Perhaps the most significant method of enforcement, however, is requiring standardized tests that reflect the preoccupations and values of FedEd. Students who for whatever reason have not adopted the desired attitudes will simply not do well on the test. One such test is the National Assessment of Educational Progress (NAEP): referred to euphemistically in educratic circles as "the nation’s report card" (p. 123). The most recent federal education funding bill, HR1, passed just last year, requires that all fifty states administer this test. This will lead to the redesigning of earlier tests such as the SAT. Quist reports on the focus of the NAEP: key terms relating to environmentalism: 14. Terms relating to multiculturalism: 18. Terms related to vocationalism: 39. Terms involving geography: 0. Terms involving history (apart from the history of government-designated victim groups): 0. Terms referring to national sovereignty, natural law or natural rights: 0.

Through such means as the NAEP, FedEd proposes to pull private schools and home schooling parents under its umbrella of control. Its rules speak of all students, not just students in government schools. It has been known for some time that home schooled children are usually years ahead of their government-schooled counterparts. Reliance on such tests as the NAEP could create an illusion that home schooling doesn’t work after all, because home schooled students will not have adopted the "attitudes and values" necessary to do well on such a test. The test, meanwhile, will have become necessary for admission to a good college or university or finding good employment. Let’s make no mistake about it: FedEd endangers the largest and most successful independent educational movement in the country of the past few years!

What should we do? The first step, obviously, is to become aware of the problem. Authors such as Quist and organizations such as the Maple River Education Coalition (MREC) are doing their part. We now have at our disposal extensive arguments that although the idea wasn’t new, of course, the legal scaffolding necessary for integrating the American federal government into a world government advanced rapidly during the 1990s under Bill and Hillary Rodham Clinton’s watch, although in fairness, the two Bushes are hardly free of the globalist temptation. During the past decade, "partnerships" arose aplenty and fostered large-scale interdependence – we even saw the appearance of a (UN-sponsored) Declaration of Interdependence! The relationships are triangular: from the federal government to the educratic elites to corporations (MREC has a very good diagram on their home page). Corporations have fallen hook, line and sinker for such movements as diversity engineering. In accordance with the multiculturalism that has swept the nation, they have begun offering job benefits packages that include homosexual partners, something almost unheard of before the Clinton era.

Those who believe they can escape this problem merely by sending their children to private schools or home schooling them need to see that this is not the case. FedEd sports an introduction by Phyllis Schafly, who unfortunately came out in favor of vouchers. In fact, schools accepting vouchered students will be easily pulled in. I’ve argued elsewhere that vouchers are a bad idea: a Trojan horse rendering private schools vulnerable to control by those holding the purse strings. State governments may dole out vouchers that seem to give choice to parents, but participating schools must follow "voluntary" federal guidelines or they don’t get the money. I’ll say it again (maybe those pro-voucher libertarians who launched superficial criticisms of my initial article on the subject or sent me angry email last year will get the point this time): every federal dollar comes with strings attached.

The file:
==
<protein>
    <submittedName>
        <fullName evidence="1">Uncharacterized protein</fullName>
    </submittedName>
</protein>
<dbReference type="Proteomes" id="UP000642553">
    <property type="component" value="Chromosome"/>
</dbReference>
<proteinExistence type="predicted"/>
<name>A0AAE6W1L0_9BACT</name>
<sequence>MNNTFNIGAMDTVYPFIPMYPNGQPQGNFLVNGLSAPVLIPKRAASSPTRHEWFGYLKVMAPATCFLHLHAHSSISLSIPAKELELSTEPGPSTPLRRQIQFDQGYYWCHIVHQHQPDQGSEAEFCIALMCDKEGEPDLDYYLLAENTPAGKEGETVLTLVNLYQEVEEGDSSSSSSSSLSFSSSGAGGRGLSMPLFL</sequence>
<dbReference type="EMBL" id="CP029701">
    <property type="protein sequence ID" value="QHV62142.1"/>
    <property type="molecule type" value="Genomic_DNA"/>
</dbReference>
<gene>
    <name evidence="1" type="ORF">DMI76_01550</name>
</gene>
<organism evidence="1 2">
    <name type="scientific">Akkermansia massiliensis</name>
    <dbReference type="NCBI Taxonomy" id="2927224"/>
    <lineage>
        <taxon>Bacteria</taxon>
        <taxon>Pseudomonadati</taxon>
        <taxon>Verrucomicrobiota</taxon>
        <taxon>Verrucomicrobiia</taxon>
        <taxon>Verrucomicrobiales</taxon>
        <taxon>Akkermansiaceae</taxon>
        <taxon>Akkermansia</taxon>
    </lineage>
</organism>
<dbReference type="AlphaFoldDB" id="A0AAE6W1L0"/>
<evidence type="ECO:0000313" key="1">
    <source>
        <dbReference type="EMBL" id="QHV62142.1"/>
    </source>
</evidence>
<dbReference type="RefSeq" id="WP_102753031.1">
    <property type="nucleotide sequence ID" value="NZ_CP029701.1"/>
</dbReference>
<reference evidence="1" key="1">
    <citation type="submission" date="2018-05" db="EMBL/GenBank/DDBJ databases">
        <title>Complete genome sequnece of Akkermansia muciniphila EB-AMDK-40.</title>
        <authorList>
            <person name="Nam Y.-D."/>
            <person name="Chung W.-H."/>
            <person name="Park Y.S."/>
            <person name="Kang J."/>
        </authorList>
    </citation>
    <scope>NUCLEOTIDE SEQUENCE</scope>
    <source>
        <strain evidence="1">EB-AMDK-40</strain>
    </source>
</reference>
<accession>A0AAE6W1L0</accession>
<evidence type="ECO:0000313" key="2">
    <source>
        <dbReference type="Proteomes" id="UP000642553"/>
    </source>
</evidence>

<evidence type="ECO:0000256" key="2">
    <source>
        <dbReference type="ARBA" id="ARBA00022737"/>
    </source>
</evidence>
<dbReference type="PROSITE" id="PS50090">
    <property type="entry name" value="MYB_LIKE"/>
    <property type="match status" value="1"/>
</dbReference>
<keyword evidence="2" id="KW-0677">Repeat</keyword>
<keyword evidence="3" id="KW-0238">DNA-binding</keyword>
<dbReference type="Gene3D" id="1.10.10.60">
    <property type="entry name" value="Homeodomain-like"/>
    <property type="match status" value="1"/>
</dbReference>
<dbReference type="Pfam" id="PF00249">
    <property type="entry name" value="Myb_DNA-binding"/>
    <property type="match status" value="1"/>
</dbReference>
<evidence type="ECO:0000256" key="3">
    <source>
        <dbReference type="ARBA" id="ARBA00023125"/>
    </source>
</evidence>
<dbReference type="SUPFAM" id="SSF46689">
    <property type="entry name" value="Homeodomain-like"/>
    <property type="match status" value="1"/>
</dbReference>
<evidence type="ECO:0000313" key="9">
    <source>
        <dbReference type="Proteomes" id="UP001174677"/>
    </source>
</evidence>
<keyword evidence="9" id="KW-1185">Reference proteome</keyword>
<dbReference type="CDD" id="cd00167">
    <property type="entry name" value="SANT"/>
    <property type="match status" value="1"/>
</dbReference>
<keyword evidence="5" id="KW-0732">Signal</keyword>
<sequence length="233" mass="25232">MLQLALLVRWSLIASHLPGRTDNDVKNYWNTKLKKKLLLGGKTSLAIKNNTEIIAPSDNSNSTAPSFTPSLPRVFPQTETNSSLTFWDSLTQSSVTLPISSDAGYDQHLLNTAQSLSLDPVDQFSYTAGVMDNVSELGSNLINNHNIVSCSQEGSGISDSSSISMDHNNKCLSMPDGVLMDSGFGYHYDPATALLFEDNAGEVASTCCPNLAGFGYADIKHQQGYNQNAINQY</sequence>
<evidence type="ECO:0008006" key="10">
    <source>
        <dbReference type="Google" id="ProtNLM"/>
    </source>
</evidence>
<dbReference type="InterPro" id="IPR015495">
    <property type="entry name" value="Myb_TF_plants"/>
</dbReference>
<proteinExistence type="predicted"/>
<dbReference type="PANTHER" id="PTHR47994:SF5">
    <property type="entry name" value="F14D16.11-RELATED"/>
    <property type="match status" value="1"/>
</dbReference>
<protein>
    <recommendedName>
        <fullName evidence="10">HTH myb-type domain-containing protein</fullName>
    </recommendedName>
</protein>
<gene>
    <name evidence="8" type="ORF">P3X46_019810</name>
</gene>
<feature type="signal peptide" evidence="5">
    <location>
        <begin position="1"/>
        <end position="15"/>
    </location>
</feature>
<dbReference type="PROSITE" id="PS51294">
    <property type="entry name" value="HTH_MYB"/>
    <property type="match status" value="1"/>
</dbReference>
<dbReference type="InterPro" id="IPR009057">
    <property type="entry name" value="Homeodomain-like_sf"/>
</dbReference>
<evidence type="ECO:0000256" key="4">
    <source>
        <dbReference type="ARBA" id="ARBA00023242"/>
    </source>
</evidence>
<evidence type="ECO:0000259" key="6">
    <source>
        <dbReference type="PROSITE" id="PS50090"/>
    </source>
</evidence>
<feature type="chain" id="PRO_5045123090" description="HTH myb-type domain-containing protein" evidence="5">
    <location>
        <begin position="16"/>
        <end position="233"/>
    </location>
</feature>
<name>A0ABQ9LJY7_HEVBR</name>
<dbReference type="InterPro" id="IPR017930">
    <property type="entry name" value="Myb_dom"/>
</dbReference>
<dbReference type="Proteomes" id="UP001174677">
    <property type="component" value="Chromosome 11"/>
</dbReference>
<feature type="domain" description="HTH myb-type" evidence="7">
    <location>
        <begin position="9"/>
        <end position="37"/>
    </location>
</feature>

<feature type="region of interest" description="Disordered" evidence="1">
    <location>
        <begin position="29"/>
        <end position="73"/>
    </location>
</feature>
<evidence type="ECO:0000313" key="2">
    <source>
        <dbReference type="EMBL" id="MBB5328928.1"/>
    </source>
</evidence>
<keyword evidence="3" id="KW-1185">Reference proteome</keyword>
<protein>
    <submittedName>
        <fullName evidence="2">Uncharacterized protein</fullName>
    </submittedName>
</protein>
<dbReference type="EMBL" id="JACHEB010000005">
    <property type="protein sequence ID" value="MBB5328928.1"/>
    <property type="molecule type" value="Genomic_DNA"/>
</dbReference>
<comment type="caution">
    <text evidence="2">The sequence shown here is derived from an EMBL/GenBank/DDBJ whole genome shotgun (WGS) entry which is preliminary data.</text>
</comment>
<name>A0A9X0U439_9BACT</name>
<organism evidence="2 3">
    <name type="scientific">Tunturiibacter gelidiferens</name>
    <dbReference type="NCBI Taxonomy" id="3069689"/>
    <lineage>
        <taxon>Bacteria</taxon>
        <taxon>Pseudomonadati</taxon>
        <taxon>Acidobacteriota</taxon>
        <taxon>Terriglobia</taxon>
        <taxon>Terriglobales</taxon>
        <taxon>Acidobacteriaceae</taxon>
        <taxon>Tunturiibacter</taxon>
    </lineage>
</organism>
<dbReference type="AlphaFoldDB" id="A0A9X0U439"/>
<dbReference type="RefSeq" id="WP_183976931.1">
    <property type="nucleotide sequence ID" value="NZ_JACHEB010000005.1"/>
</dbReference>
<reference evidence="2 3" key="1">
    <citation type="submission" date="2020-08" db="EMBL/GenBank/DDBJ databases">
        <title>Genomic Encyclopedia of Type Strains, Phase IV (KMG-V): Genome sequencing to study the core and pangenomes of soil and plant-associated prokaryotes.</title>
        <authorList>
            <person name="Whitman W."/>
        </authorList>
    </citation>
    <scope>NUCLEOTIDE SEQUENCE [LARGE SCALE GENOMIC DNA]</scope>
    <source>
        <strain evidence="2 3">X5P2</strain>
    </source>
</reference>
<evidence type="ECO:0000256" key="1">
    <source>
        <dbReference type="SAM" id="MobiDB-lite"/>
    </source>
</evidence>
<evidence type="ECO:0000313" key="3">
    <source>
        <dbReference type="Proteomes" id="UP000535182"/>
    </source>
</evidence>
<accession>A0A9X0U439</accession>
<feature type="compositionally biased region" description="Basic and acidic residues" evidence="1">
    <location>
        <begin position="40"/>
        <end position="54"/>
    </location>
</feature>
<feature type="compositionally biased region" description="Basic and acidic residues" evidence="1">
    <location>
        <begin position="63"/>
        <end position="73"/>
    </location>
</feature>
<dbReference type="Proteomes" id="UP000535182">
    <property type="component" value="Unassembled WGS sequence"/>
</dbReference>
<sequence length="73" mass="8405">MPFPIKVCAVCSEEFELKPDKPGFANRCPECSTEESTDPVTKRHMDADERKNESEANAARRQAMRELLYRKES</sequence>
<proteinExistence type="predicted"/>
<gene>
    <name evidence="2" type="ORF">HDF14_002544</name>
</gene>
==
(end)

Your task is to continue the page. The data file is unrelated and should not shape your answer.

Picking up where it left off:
Once we are aware of the problem and recognize that movements like vouchers offer only traps for the unwary, what is the next step? Allen Quist raises this query in his concluding chapter:

What if ten percent of the public knew what was happening and were committed to rescuing our nation? Would that be enough to turn around this attack against our nation? It would be more than enough. It takes less than ten percent to decide most elections. Most lawmakers will do whatever a committed ten percent wants them to do, especially when the other 90 percent doesn’t know and / or doesn’t care (pp. 136-37).

This challenge to launch a nationwide movement aimed at taking back the entire educational system is worth thinking about. Real leadership in a society does come from an often unheralded but dedicated minority. It might be up to this "remnant" to save education and, in so doing, save this civilization if it still can be saved. If they act in time, and it is not already too late!

It is worthwhile, however, for this "remnant" to be aware of what it will confront. Its resources will invariably be limited. Many educational fads that paved the way for FedEd came about through the ongoing support of huge tax-exempt organizations such as the Rockefeller Foundation or Carnegie Corporation. There is no Rockefeller Foundation or Carnegie Corporation bankrolling any movement to free education from federal dominance. Most works such as Quist’s are published and distributed by small, private publishers operating on shoestring budgets, as are many private schools. Home schooling parents sometimes have to sacrifice mightily to make the effort work. It is clear that the major media solidly back government involvement in education as "good for business." Moreover, the "facilitators" are often extremely well trained in such methods for achieving an appearance of public consensus as the Delphi Technique, and even though the fact that such methods are used is better known that it used to be, parent groups who lack the training will be at a disadvantage. It is unlikely, finally, that a movement to "take back the schools" will even be reported (except on the Internet, of course) – or, if it is, will be relegated to Sunday supplements and late night talk shows as a "fringe" movement. All this is part of the price paid by those who have chosen to resist an increasingly dominant paradigm, which in our case is now one of centralization, economic micromanagement and political correctness (and secular materialism). Thus it is unlikely that the "remnant" will have the resources available to those doing the bidding of the educrats. My fear, therefore, is that going to the voting booths will not be sufficient – candidates who would turn back the tide of federal control will invariably find their resources drying up while money, including corporate dollars, flows into the coffers of those who promise cooperation. The bottom line, here, is the longstanding inability of so many people, including many in business as well as education, to refuse easy money.